Had you heard of scene antagonists before? Do you think ensuring your scenes all have opposing forces will help your story, its pacing, and/or its tension? Or do you disagree with this guideline? In stories you’ve written or read, how do scene antagonists move the plot? How do they force the protagonist to change?Pin It
Thank you Kristen for this wonderful Inspiration. I need all the help I can get. Thanks also Jami, for sharing. I hope you are well and happier very soon. I shall be following these posts more closely once summer hits (I’m in Australia), as I’m a wee bit overwhelmed at present.
Blessings, Jo’Anne xo
Thanks, I haven’t seen that film about the fish. So I don’t relate to most of the article.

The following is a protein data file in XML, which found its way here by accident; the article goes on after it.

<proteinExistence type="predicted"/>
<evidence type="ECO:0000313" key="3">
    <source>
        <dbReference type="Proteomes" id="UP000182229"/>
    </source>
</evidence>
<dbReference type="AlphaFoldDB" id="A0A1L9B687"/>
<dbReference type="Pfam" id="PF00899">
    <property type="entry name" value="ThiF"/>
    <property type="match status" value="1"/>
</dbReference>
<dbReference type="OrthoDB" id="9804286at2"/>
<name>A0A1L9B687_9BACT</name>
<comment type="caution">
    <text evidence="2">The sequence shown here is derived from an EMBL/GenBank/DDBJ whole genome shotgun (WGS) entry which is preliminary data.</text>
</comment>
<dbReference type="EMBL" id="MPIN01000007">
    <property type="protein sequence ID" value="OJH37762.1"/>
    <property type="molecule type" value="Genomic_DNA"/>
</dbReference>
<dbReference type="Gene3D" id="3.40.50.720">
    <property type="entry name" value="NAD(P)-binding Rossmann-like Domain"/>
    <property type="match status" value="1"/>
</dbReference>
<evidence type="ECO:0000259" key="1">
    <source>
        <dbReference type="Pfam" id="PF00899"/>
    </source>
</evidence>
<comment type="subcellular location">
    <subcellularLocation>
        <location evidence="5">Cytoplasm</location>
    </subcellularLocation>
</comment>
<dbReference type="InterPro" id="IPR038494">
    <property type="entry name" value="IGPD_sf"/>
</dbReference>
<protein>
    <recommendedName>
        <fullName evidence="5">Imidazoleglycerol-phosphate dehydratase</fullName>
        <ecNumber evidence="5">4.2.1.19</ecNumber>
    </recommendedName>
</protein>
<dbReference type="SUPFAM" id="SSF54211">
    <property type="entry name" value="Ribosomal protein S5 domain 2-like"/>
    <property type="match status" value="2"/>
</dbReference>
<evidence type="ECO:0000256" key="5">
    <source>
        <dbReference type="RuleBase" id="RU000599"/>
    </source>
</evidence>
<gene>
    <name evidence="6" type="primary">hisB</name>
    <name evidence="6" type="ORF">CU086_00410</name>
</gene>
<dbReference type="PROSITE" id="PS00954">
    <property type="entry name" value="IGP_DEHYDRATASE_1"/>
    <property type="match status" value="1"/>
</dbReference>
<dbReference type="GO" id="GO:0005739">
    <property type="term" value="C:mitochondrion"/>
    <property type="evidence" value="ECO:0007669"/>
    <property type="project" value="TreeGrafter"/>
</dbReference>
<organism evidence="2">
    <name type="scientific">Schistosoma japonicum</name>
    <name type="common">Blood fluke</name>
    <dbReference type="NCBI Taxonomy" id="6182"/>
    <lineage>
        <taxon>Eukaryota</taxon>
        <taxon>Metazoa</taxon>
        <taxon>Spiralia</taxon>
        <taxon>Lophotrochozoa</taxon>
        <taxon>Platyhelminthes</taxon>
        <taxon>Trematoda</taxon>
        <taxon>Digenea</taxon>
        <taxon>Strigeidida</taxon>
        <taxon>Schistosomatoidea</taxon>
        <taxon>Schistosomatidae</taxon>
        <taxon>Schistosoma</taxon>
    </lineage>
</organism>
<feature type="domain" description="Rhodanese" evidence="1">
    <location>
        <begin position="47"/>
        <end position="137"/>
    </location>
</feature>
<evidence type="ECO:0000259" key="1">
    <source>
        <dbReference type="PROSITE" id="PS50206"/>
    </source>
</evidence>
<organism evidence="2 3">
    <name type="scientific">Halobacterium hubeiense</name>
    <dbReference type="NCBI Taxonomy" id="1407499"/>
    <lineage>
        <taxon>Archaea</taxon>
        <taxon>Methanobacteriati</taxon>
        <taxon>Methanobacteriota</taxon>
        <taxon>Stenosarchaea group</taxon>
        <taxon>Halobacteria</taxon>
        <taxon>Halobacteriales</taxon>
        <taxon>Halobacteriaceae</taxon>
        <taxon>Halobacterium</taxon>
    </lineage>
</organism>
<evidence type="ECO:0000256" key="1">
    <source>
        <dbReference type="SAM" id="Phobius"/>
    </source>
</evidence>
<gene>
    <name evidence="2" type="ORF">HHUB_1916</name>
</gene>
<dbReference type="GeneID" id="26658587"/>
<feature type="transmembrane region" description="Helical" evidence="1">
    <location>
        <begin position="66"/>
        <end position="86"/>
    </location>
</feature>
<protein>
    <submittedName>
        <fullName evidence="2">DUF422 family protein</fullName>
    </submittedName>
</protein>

When writing a mystery, I would point out that the character has to find clues and answer questions, even find out what questions to ask or of whom to ask them. So every scene doesn’t have to have an obvious antagonist, just a step to overcome on the trail. The antagonist is the one hiding information or lying, but we don’t always know who that is.
An antagonist can be the background civilisation in a dystopian tale or a contemporary tale of overcoming recession. The character usually overcomes internal shortcomings and grows stronger in order to succeed.
Yes, and antagonists don’t have to be a person, of course. The point is that there’s oppositional force making the protagonist’s goal a struggle: a car’s breakdown making her late for a job interview, etc.
If being late doesn’t change anything, we’d say it was an obstacle just for the sake of having an obstacle (dragging out the story). But if that event forces changes or decisions, then it would act as conflict for the scene (even if–as you said–the consequences or circumstances aren’t clear immediately). Thanks for sharing your thoughts! 🙂